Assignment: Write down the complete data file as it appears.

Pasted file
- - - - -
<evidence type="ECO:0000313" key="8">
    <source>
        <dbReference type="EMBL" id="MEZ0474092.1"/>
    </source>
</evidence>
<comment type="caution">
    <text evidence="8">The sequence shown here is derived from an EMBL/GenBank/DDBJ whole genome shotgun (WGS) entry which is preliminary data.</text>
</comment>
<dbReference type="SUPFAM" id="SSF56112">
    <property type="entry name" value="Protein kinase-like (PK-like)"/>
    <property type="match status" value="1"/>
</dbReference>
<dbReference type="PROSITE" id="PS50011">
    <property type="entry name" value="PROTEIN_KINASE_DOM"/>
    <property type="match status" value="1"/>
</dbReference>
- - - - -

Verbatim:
<evidence type="ECO:0000313" key="8">
    <source>
        <dbReference type="EMBL" id="MEZ0474092.1"/>
    </source>
</evidence>
<comment type="caution">
    <text evidence="8">The sequence shown here is derived from an EMBL/GenBank/DDBJ whole genome shotgun (WGS) entry which is preliminary data.</text>
</comment>
<dbReference type="SUPFAM" id="SSF56112">
    <property type="entry name" value="Protein kinase-like (PK-like)"/>
    <property type="match status" value="1"/>
</dbReference>
<dbReference type="PROSITE" id="PS50011">
    <property type="entry name" value="PROTEIN_KINASE_DOM"/>
    <property type="match status" value="1"/>
</dbReference>